My Voice When I Could Not Speak – How Social Media Helped Me Survive Loss
(This is a piece I wrote for a Blog Site on the topic of social media.)
When Emilee died on January 31 2017 from Adeno carcinoma pancreatic cancer, my world fell apart, and I died right along with her. I felt like I lost my voice.
I would think having twenty-one months to prepare for what was blatantly inevitable would have prepared me for the final moment where at 3:39 a.m. she was still alive and at 3:40 a.m. she was not.
Well, it wasn’t enough. It is never enough. It was like being in a dream, a dream from which I thought I would wake, but I never did.
Emilee had set me up with a Facebook page about two years earlier. I knew absolutely nothing about Facebook until the day before she died. That was the first time I went on Facebook to read the messages people were sending to her.
I realized I had a responsibility to respond to all the outpouring from people’s hearts and that I was now the Gate Keeper of the Facebook messages for Emilee.
And, so began my foray into social media. I realized I had a voice and I now needed to use it. It served a couple of functions.
It gave my voice a place to sing out, to cry out, to bleed out, and to tell the story of the last two years of Emilee’s ordeal. I wanted people to know what it had been like and how incredibly strong and stubborn and Valiant and determined she had been.
It was almost like having a pet to talk to. I could talk and for the most part no one really answered back. Some answered back with kind comments and some sharing of their own, but many were quiet and just listened to what I had to say. It gave me company when I needed silent company the most. I did not feel so isolated and did not feel so terrible alone.
Initially it was a way for me to acknowledge others’ condolences and caring thoughts, and then it was a way for me to express my grief.
In a way it was like talking to a loving pet who would listen and be there to comfort me in silence. And sometimes it was an echo, a reverberation, some sound coming back to me from The Emptiness around me, some response to my sharing, telling me I was not dead.
It felt like a way to have some small crumb of affirmation to acknowledge that I existed, to make me feel that I was substance and not just some floating collection of atoms and molecules that had no direction and no form, and no place to call home.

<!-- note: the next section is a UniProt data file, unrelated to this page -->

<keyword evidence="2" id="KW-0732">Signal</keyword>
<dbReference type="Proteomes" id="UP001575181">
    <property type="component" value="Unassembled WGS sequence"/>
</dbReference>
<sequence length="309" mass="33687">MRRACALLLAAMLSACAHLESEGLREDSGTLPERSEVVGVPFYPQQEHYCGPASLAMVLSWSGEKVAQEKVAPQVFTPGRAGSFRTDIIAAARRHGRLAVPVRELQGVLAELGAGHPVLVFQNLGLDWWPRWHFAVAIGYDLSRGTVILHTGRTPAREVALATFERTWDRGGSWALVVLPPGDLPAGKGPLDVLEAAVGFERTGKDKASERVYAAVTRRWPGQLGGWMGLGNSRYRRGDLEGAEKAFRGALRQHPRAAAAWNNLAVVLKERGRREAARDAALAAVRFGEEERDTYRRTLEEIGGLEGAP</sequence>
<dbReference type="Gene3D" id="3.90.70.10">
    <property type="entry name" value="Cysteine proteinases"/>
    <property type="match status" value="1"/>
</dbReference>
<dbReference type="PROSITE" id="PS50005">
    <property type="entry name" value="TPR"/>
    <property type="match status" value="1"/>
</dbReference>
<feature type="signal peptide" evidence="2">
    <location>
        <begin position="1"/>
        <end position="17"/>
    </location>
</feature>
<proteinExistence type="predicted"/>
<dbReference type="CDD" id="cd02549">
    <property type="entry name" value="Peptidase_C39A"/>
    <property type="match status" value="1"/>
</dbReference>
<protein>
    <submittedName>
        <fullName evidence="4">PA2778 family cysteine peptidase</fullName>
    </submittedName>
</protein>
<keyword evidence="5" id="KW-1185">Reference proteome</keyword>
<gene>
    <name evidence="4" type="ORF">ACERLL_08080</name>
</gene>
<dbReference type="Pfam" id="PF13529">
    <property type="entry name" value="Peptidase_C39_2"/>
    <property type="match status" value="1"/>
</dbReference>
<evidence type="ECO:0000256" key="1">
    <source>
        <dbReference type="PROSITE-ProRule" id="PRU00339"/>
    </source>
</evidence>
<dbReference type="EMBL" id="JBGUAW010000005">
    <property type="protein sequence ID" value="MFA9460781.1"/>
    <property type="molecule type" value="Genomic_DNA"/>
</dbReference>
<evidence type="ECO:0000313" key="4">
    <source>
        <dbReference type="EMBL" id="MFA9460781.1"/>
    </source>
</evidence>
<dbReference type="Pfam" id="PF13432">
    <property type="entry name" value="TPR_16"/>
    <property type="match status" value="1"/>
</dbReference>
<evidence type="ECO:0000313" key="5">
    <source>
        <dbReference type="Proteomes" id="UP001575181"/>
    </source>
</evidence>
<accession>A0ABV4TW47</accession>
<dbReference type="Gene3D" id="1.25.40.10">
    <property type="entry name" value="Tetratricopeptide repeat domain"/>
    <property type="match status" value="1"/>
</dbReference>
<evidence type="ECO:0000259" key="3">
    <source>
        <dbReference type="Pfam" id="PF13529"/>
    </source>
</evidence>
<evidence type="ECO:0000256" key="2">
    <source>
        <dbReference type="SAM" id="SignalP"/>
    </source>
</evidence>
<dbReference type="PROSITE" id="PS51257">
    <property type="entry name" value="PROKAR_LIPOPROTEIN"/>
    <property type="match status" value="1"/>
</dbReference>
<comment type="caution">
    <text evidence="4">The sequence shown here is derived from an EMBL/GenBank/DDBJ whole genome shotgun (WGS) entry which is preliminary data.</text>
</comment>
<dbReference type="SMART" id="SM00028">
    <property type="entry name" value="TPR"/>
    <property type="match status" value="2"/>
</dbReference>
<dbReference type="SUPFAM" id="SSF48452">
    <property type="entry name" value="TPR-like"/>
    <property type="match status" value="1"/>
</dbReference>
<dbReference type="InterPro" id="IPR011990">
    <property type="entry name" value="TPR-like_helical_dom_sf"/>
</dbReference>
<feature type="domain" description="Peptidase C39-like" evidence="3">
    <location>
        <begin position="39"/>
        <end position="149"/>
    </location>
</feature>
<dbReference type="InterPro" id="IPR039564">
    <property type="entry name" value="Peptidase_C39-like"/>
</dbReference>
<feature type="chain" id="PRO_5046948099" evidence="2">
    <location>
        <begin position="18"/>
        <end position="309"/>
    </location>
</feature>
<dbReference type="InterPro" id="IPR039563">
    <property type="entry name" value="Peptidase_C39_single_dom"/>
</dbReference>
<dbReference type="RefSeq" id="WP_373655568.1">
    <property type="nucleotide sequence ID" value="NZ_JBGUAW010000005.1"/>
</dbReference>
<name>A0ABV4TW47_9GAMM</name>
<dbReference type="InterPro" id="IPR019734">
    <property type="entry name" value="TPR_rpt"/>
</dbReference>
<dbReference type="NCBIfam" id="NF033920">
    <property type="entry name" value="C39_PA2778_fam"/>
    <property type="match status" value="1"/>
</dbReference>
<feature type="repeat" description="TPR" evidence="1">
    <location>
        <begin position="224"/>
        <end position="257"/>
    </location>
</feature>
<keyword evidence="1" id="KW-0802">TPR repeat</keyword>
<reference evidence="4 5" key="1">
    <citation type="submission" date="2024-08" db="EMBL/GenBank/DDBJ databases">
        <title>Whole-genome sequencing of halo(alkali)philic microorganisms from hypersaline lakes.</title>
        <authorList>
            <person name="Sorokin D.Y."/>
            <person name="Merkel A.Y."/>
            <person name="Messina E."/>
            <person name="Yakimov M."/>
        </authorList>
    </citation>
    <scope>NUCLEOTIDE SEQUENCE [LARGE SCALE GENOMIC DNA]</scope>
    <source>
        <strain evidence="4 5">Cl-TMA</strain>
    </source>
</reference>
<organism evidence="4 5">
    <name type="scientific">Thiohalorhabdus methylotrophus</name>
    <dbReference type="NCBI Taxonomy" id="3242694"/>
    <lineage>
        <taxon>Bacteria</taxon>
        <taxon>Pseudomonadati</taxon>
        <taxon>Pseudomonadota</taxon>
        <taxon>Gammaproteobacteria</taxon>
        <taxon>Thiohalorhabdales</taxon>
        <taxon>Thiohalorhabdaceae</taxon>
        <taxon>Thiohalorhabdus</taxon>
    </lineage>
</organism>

What started out as a place to speak and exercise my voice, became a place to begin my life again with prose, accounts of my feelings and experiences, an emergence of poetry writing, a birth of songwriting and rediscovery of the healing power of music.
Blogging on a couple of cancer sites also gave me a supportive community to share what I had been through, and share whatever knowledge I had from that experience. I also was blessed with some comfort, understanding, and meaningful friendships from fellow bloggers.
Some of the friends I have made on the blog sites I imagine will continue to be friends, for a long time. They have earned a place in my heart for their support and affirmation of my new creative ventures over some very difficult times of fear, doubt and questioning.
I am grateful. In all these ways, like a lifeline, or a life preserver thrown to me, an outstretched hand, or a straw to suck air through while mired in quicksand, social media helped me begin to crawl. (Along with three grief support groups, two counselors, a mindfulness based stress reduction meditation group, and becoming a music volunteer at the cancer hospital where Emilee was, and I feel compelled to add, and a partridge in a pear tree.)
Social media helped me crawl out from the ashes after the all-consuming fire, as does the Phoenix, to spread my wings and fly again.
About the author
Neal is a survivor of his spouse Emilee dying from pancreatic cancer (adenocarcinoma) twenty one months after diagnosis. He is beginning to find new ways of being and living in the aftermath of his wife’s death. He is discovering how to use the creativity born from the grief of losing the life that he knew. He writes about facing the fears of starting over again, and uses poetry, writing, and music for avenues of expression. His website, lifeafteremilee.com, chronicles his journey.